Time is running out for Ukraine. After 18 months of war, it is no longer a question of if the Western alliance will falter, but when. Since the start, despite making many of the right noises and supplying some military hardware, France and Germany, in particular, have been reluctant partners. Their leaders have often seemed more concerned with finding an “off-ramp” for Vladimir Putin than ejecting his forces from Ukraine. As well as dependency on Russian energy, a pacifist instinct among Western European political classes has led to neglect of their armed forces and a corresponding fear of escalation.
As the provider of the lion’s share of backing for Ukraine, it is the US calling the shots in this war. Yet, since the earliest days, President Biden, too, has been dragging his heels, giving just about enough military assistance to keep Ukraine fighting, but intentionally not enough to enable a victory.
Like his Western European allies, Biden has been successfully deterred by Putin’s empty threats of widening the war. Faint-hearted concerns over provoking Putin explains his failure to provide urgently-needed weapons, including combat planes and long-range missiles, and for his obstinate resistance against Nato membership for Ukraine.
Now, polls in both Europe and the US show public support for military aid to Kyiv dropping away, with one recent survey indicating that less than 50 per cent of Americans are in favour of additional funding. This at least partially reflects sluggish progress in Ukraine’s counter-offensive, which has seen only limited gains so far.
Western military analysts and the media built expectations that, this summer, Kyiv would repeat its striking victories of last autumn at Kharkiv and Kherson. Now, people are wondering how much bang they are getting for their buck, and whether the significant investment made by their countries will ever achieve anything concrete.
There is also growing disquiet about Ukrainian corruption, amplified by those voices who oppose American engagement in Europe for other reasons. Corruption concerns do need to be addressed, but they do not trump the West’s overriding strategic interest in preventing a Russian victory.
Zelensky obviously recognises the coming hinge point in Western support, and his recent actions may indicate a degree of alarm. He has, for example, jailed the allegedly corrupt tycoon and former provincial governor Igor Kolomoisky, a long-term ally and supporter. He sacked defence minister Oleksii Reznikov at the height of the war, again amid corruption allegations. The latter may signal a coming change to Ukraine’s military strategy.
None of this will make a significant difference. No strategic adjustment can turn the war around without dramatically increased military aid. And whether or not corruption is tackled, Olaf Scholz, Emmanuel Macron and, most importantly, Biden will be exerting pressure on Kyiv to come to terms, sooner or later. Biden foretold this last summer, when he wrote that the US was arming Ukraine not to defeat Russian aggression, but to “fight on the battlefield and be in the strongest possible position at the negotiating table”. Putin is only likely to play ball – though this is far from certain – provided he can keep the Ukrainian territory he has illegally annexed, and Ukraine’s Nato membership is kept permanently off the table.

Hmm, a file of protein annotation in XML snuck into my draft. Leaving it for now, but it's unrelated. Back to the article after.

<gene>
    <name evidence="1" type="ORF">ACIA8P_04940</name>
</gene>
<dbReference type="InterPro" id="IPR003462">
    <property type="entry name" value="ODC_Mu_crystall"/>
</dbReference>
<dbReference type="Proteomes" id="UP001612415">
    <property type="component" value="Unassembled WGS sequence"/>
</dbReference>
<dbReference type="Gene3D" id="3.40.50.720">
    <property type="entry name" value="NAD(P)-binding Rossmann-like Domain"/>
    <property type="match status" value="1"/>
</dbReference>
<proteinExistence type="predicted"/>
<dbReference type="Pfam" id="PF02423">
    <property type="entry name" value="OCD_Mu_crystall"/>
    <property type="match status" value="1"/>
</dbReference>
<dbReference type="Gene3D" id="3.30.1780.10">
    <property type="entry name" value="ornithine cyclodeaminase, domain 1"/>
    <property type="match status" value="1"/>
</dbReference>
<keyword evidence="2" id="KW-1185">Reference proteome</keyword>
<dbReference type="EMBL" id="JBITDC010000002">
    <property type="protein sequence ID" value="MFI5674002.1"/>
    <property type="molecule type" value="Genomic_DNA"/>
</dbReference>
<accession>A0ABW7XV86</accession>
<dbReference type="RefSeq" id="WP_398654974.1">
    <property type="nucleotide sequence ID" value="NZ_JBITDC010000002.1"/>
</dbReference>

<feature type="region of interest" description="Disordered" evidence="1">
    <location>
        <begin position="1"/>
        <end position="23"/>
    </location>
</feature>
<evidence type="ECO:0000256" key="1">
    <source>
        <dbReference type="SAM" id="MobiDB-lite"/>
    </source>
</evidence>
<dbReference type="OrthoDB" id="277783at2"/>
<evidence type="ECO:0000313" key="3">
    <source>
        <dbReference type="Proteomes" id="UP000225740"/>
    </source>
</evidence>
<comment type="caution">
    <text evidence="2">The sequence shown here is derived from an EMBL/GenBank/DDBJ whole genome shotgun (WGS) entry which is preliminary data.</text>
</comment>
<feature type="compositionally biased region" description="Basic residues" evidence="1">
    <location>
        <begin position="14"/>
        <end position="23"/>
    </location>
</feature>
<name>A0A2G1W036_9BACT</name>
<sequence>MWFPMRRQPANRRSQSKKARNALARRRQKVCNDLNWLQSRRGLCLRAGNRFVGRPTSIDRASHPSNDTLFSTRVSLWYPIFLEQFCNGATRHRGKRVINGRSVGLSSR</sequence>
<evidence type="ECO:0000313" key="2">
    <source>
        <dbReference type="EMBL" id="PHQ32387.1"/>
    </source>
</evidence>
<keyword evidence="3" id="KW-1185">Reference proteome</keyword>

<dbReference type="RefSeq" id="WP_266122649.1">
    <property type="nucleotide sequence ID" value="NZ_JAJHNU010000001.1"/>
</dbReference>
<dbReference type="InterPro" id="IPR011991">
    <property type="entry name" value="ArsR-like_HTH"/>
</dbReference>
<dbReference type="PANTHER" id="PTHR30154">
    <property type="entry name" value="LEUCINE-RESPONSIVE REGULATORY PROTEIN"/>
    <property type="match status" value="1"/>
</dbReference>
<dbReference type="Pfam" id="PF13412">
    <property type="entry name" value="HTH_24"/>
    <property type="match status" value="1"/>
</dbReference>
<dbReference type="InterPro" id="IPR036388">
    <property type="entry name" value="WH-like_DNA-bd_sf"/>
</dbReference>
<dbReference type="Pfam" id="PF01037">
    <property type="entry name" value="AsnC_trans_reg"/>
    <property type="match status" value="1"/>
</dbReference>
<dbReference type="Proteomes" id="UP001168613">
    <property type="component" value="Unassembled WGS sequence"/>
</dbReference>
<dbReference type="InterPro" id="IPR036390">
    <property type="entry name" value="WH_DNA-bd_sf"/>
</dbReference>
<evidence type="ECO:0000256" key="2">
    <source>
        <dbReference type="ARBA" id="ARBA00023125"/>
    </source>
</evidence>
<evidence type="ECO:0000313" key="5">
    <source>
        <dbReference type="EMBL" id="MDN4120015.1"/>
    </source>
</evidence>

That would obviously be a disaster for Ukraine, but it would also be a defeat for Nato. For Putin, it would be a victory that would encourage further aggression against Ukraine and the West in the coming years.
If anything like this scenario plays out, a humiliated West will need a robust damage-limitation strategy. This would involve building up Nato forces, which still has not yet been seriously approached on either side of the Atlantic. There is no indication, for example, that Germany is budgeting to reach the minimum Nato defence spend of 2 per cent of GDP, despite promises. The UK continues to make further cuts to its undersized army.
A second prong would be continued economic warfare against a weakened Russian economy, to emphasise the price for waging aggressive war and undermine Moscow’s ability to rearm. This is highly problematic. No doubt any peace deal would entail lifting sanctions, so more imaginative means of stifling Russia’s war economy are needed. Interdiction of weapons supply from Iran and North Korea – which both present a grave threat to the West – should be seriously explored.
Another important track is for Western states to sponsor civil legal action against frozen Russian assets, which currently amount to about £600 billion globally. An example of this is the current effort by the British not-for-profit initiative PayBack4Ukraine, which is seeking to seize assets through the courts to fund reparations for victims of Putin’s aggression. This form of “lawfare” could be a game-changer in clipping Russia’s wings and would also send a clear signal against future aggression to states such as China and Iran. But a strategic approach is needed, such as the establishment of an international tribunal dedicated specifically to such litigation. To maximise effect in the face of sanctions removal, this needs to be set up before any peace talks.
If the West can’t find the backbone to help Ukraine put a stop to Russia’s seizure of its territory, then it needs to be planning decisive measures for the day after, rather than simply repeating the errors that followed Putin’s Crimean land grab in 2014 and led directly to the 2022 invasion.
Colonel Richard Kemp is a former British Army officer